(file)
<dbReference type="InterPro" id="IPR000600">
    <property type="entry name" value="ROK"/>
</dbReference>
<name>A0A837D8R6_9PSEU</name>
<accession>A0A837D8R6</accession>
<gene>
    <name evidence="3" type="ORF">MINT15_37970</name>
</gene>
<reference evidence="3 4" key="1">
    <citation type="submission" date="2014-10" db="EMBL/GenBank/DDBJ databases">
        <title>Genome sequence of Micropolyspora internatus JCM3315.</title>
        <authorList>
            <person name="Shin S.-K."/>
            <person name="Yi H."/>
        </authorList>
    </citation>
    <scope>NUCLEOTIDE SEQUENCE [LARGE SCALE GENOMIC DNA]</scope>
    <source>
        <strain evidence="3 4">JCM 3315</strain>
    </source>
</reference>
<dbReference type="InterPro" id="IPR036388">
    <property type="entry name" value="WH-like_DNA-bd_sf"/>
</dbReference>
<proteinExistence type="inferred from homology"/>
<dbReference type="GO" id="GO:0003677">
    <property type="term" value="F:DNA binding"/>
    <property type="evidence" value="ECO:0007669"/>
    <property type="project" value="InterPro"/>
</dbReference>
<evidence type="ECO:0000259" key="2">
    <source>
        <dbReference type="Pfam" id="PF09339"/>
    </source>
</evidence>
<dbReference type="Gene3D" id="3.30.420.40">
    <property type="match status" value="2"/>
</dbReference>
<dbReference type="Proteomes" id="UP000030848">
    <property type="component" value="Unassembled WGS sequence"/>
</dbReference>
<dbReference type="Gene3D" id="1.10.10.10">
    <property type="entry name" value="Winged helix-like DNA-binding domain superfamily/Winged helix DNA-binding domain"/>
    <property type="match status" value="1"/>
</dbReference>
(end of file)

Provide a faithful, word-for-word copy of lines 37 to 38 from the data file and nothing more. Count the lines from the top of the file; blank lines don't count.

    <property type="match status" value="2"/>
</dbReference>